6. Both the complainant and the accused want that the cases be transferred to Chandigarh. The prayer of the complainant is that they be traneferred to the High Court on the original side whereas the accused has prayed that the cases be transferred to some Court at Chandigarh. Considering that the cases are not of any extraordinary public importance nor any difficult and intricate questions of law are involved in them, these are not fit cases for transfer to the High Court on the original side.
7. The above referred to course of proceedings and conduct of the accused in the first instance in avoiding to accept service and later on after having accepted service in adopting dilatory tactics to delay the disposal of cases, shows that he had been seeking adjournment after adjournment on one pretext or the other. He attained the end of postponing the commencement of the trial of these cases by the above referred to dilatory ways and means presumably in co-operation or league with the presiding officer of the trial Court. But for the favourable inclination shown by the presiding officer in accding to the requests made on behalf of the accused from time to time for adjournment of the cases, the object of delaying their disposal would not have been achieved by the accused. Under the circumstances, there is every justification for these cases being transferred from the trial Court and entrusted to some other Court for disposal. The accused has himself prayed for the cases being transferred to some Court at Chandigarh. His counsel, however, wants that these cases be tried by some Judicial Magistrate at Chandigarh. Considering the influence which the accused has exercised upon and also taking into account his conduct in manoeuvring to secure the sympathy of the Judicial Magistrate at Patiala, it will not be difficult for him to make another Judicial Magistrate at Chandigarh to toe the line of his wishes and secure his sympathies for the disposal of the complaints being delayed,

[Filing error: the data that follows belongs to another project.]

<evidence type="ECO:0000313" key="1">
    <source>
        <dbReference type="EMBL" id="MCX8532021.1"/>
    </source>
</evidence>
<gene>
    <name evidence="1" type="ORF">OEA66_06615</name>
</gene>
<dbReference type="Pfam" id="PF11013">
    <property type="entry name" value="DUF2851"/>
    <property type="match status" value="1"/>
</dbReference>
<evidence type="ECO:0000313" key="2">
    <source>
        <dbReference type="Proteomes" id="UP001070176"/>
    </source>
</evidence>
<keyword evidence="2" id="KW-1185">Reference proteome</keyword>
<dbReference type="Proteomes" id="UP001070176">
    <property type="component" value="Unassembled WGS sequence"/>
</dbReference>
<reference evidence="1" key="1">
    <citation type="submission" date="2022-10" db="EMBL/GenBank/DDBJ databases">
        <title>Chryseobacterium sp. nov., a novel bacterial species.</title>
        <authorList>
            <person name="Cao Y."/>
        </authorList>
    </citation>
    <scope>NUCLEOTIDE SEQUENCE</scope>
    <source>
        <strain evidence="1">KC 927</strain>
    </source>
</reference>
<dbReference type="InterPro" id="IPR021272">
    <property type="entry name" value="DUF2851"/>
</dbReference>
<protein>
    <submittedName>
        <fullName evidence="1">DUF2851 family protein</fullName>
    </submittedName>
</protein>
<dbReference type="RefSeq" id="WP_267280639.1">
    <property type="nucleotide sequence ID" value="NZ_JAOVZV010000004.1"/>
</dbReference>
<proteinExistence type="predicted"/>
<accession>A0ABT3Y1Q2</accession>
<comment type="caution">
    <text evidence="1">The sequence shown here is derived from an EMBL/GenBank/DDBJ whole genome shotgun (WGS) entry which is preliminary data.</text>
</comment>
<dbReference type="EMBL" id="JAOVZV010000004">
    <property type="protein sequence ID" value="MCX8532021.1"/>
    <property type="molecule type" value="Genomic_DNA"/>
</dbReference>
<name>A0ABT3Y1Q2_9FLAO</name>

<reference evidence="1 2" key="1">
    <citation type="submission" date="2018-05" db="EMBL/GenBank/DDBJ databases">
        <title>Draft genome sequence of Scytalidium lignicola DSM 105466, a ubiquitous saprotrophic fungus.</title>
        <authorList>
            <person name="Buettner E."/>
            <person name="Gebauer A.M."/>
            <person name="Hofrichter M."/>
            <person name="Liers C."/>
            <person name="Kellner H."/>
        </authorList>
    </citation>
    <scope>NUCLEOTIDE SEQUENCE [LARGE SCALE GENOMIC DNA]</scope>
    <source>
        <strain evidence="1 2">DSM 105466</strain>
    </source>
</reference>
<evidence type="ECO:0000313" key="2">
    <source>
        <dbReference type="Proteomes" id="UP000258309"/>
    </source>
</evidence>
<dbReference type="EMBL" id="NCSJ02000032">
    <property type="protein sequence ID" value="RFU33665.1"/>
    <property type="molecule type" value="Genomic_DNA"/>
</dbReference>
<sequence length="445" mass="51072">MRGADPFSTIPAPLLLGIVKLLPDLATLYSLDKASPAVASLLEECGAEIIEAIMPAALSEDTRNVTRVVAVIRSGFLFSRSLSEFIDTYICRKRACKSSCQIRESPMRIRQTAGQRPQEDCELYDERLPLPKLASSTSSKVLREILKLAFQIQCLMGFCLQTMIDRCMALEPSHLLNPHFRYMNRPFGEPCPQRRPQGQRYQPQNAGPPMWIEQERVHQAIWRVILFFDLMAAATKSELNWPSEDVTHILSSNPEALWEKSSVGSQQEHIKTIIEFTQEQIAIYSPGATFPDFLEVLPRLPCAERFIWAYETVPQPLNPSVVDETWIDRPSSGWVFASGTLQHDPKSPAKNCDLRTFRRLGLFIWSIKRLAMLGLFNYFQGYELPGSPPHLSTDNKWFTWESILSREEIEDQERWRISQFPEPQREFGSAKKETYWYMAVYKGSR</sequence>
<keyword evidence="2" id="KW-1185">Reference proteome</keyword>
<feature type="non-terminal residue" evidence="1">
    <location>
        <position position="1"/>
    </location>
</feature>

8. The complaints were filed as long ago as July 27,1966. Two years and six months have rolled by and the trial of the complaints as not as yet commenced. There is reasonable apprehension in the mind of the complainant that the accused, who is the son of late Shri Partap Singh Kairon, Chief Minister, Punjab, will approach and exercise inflnence upon the presiding officer of the transferee Court of a Judicial Magistrate because of his wide contacts. There is every likelihood of subordinate Court of the status of a Judicial Magistrate being again approached and influenced by the accused. To obviate the necessity, which might be occasioned for another order of transfer from the Court of a Judicial Magistrate at Chandigarh, if the cases are now transferred to it for trial, I think it expedient and proper to transfer the cases to the Court of the Sessions Judge at Chandigarh.
9. The counsel for the accused raised an objection against the transfer of the cases to the Court of the Sessions Judge at Chandigarh on the ground that if the cases are transferred to his Court, the accused would be deprived of the right of appeal against the judgment of his conviction, if any recorded against him and thus remedy available to him would be lost. Under Section 526 of the Criminal Procedure Code, High Court has power to transfer a case to the Court of Session although the case sought to be transferred is pending in the court of a Judicial Magistrate. The relevant portion of Section 526 of the Code pertaining to the power to so transfer a case is reproduced below:
Whenever it is made to appeal to the High Court:
(a) that a fair and impartial inquiry or trial cannot be had in any Criminal Court subordinate to the High Court,
* * * *it may order...that any particular case or ppeal or class of cases or appeals be transferred from a Criminal Court subordinate to its authority to any other such Criminal Court of equal or superior jurisdiction.
10. The above reproduced relevant portion of the provisions of Section 526 leaves no doubt that there inheres in the High Court power to transfer a case from a subordinate Criminal Court to another subordinate Criminal Court of co-ordinate jurisdiction or superior jurisdiction. As explained above, the facts and circumstances of the cases fully call for their transfer to the Court of superior jurisdiction, namely, the Sessions Judge at Chandigarh. In order that a fair and impartial trial of these cases may be had, I order that they be transferred to the Court of the Sessions Judge at Chandigarh.
11. There has already been inordinate and unnecessary delay in the disposal of these ases. The Sessions Judge will bring to bear upon their trial sense of expedition which they deserve. This will avoid protraction of their trial. In course of trial, adjournment be granted only if it is unavoidably necessary to do so. The parties will appear before the Sessions Judge on February 14, 1969. Their counsel have been informed accordingly.